The M16s are fitted with the same clear coated cable and 3.5mm gold plated right angled plug that’s included with the M31s so I won’t go as deep into the cable here as I did on the M31 review. There’s nothing inherently wrong with the cables but my only area of concern is the stress relief that meets the housing seems a little weak but only time will tell if this is an issue. Also the stress relief is angled outward away from the ear, although they can still be worn over the ear comfortably it’s my opinion that it should have a 45 degree angle or slightly inward which would allow a more streamlined over ear fit.
The only other issue that I noted with the cables on the M16s was that once I opened the retail packaging they had a chemical-emitting plastic smell coming from them which was not an issue with the M31s. Possibly in the curing process of the clear coat which you may have experienced this with certain other plastic products coming from China. It’s praiseworthy to note how responsive MEE’s customer service preformed, offering to quickly replace them. They went on to say “We love customer feedback; our product batches are fairly small as we are still a growing company, therefore we can often implement improvements quicker than larger brands.” So it might be pointless for me to state again that I am impressed with their follow up and responsiveness, this issue was quickly resolved.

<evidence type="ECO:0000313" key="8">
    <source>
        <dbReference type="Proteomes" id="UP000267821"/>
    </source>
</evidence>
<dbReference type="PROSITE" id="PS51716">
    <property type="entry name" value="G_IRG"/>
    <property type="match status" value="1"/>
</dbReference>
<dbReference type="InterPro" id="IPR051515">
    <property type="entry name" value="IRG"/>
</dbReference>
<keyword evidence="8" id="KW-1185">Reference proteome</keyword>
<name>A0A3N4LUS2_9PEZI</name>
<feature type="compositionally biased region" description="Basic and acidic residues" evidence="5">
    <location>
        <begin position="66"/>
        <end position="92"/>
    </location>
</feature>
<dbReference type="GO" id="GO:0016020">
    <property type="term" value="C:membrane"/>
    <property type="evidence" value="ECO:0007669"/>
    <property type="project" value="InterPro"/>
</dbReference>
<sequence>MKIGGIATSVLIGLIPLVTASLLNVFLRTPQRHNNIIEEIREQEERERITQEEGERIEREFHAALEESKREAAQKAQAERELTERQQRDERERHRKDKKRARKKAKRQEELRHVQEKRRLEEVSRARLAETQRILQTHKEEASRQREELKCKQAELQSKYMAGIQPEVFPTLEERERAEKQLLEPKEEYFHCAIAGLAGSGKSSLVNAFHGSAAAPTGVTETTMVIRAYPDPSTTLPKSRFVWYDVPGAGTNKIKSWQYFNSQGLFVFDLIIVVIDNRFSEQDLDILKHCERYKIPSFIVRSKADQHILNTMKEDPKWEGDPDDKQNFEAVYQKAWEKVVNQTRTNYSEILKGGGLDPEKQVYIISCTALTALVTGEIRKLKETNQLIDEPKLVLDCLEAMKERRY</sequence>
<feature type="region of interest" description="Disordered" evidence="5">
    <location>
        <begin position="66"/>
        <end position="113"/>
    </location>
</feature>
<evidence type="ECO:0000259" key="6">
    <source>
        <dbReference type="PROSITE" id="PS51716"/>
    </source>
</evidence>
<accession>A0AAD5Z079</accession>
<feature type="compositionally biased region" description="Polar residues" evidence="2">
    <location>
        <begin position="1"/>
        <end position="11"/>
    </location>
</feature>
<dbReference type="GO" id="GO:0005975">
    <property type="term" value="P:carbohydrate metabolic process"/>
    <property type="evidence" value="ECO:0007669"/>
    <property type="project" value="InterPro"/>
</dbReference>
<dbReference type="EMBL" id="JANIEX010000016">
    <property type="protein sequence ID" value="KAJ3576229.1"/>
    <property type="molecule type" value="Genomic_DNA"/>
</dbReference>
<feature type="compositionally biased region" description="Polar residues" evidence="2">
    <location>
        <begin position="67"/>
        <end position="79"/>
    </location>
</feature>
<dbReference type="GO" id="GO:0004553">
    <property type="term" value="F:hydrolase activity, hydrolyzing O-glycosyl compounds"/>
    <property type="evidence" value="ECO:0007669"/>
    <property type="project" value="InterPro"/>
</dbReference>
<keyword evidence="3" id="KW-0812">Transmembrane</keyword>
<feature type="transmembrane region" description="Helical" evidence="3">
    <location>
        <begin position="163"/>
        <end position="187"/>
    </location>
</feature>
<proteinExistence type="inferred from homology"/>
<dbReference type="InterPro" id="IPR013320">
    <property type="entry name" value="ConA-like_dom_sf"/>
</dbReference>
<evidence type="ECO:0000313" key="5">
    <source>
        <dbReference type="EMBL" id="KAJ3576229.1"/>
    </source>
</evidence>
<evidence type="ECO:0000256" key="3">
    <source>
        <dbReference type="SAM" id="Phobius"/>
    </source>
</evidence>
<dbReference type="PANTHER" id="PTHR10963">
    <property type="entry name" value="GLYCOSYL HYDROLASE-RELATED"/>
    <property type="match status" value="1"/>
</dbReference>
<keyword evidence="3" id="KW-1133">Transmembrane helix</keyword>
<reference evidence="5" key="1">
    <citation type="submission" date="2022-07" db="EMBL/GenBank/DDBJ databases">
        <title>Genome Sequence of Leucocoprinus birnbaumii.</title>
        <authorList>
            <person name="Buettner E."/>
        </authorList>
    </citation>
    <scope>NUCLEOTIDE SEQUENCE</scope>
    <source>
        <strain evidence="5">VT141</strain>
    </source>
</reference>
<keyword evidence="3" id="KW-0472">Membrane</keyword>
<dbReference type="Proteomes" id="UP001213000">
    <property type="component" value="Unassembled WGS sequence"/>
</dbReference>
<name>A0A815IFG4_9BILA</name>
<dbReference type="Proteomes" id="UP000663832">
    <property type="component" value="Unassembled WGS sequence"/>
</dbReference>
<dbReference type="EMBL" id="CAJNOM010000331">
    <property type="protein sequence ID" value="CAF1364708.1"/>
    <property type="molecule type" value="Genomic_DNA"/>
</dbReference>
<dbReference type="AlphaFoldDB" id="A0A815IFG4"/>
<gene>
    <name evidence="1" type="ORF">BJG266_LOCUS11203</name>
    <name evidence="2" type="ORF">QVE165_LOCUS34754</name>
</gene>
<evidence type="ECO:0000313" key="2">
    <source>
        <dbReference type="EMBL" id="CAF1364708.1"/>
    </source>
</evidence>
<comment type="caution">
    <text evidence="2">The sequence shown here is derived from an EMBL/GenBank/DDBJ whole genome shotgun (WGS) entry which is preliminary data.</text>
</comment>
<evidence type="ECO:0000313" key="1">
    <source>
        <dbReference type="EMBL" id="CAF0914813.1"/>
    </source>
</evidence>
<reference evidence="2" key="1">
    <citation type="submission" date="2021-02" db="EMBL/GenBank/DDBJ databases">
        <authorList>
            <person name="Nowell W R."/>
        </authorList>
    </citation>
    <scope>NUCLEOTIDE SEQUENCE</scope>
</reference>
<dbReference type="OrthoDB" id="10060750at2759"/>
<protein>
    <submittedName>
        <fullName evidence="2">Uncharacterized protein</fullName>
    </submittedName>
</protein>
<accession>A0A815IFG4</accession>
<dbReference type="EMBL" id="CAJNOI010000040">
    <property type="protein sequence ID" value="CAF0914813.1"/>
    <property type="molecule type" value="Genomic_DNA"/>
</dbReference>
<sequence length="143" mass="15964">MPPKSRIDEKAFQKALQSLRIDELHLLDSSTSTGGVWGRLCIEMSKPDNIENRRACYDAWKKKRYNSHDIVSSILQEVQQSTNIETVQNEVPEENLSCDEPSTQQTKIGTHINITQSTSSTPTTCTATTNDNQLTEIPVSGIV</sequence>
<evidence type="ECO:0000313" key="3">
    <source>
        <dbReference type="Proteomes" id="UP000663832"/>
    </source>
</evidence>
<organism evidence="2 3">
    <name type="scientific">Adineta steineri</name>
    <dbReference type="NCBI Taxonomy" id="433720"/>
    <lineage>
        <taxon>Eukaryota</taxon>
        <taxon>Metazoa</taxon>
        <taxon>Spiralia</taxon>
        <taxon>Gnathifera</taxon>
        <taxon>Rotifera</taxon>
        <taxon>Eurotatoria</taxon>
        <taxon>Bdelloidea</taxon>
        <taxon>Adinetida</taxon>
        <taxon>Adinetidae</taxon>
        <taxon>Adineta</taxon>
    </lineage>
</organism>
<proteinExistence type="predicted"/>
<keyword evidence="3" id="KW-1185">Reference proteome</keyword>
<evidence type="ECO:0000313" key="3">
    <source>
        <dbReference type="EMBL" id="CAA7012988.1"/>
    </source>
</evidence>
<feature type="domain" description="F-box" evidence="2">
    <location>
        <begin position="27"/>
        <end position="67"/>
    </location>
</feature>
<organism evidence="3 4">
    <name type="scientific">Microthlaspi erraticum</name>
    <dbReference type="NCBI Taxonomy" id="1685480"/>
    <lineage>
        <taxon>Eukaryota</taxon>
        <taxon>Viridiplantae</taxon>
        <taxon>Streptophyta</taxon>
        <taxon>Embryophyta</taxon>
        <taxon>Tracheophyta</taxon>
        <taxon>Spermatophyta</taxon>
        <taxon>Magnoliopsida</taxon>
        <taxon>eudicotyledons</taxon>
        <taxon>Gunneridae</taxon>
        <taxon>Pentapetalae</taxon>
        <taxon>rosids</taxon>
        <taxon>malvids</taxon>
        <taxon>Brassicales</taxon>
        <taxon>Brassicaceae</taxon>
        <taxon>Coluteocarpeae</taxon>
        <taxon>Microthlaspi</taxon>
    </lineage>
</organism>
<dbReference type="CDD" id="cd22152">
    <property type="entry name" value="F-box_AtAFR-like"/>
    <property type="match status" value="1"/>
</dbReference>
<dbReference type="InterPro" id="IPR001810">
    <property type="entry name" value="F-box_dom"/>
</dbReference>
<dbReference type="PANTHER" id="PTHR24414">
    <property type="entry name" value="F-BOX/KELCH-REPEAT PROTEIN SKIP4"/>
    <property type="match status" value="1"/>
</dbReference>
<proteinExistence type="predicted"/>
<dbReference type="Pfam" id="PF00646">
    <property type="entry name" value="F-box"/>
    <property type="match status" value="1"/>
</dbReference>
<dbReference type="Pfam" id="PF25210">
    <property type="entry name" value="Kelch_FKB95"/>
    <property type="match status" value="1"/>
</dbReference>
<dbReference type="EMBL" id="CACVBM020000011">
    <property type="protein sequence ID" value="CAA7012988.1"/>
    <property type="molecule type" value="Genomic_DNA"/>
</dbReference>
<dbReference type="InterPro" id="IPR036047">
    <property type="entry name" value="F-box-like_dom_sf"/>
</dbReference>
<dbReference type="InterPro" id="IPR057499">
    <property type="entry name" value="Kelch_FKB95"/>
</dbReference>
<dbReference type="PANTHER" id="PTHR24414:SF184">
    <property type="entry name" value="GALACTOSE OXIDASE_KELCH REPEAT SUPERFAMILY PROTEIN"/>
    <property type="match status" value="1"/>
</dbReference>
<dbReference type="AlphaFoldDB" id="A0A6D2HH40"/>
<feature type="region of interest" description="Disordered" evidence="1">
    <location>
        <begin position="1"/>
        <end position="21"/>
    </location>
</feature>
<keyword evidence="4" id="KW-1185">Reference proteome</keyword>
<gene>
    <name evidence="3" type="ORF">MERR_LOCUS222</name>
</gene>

Microphonics on the M16s is not an issue when the cable is worn over the ear and if worn straight down it’s about medium. I would label their isolation on par with most universal earphones on the market and state it medium as well. Although, this does depend to some extent on the ear tips one uses and the seal you achieve. As most know after market tips are less flimsy than included tips and do isolate much better but as stated above I found the included bi-flange tips sealed best for me and provided the most isolation.
With their light weight the M16s are comfortable enough to wear several hours without discomfort but not comfortable enough to sleep with. Similar to the M31s they’re easy to insert or remove quickly if need be. Regardless of what I state here I’ll follow up within the abi forums as to how they perform over the long haul, remember the follow up I gave on the UE11s a year later. Unlike high end custom monitors in this price range all products have a limited life span and if you get a year or two out of the M16s they’re worth the price of admission.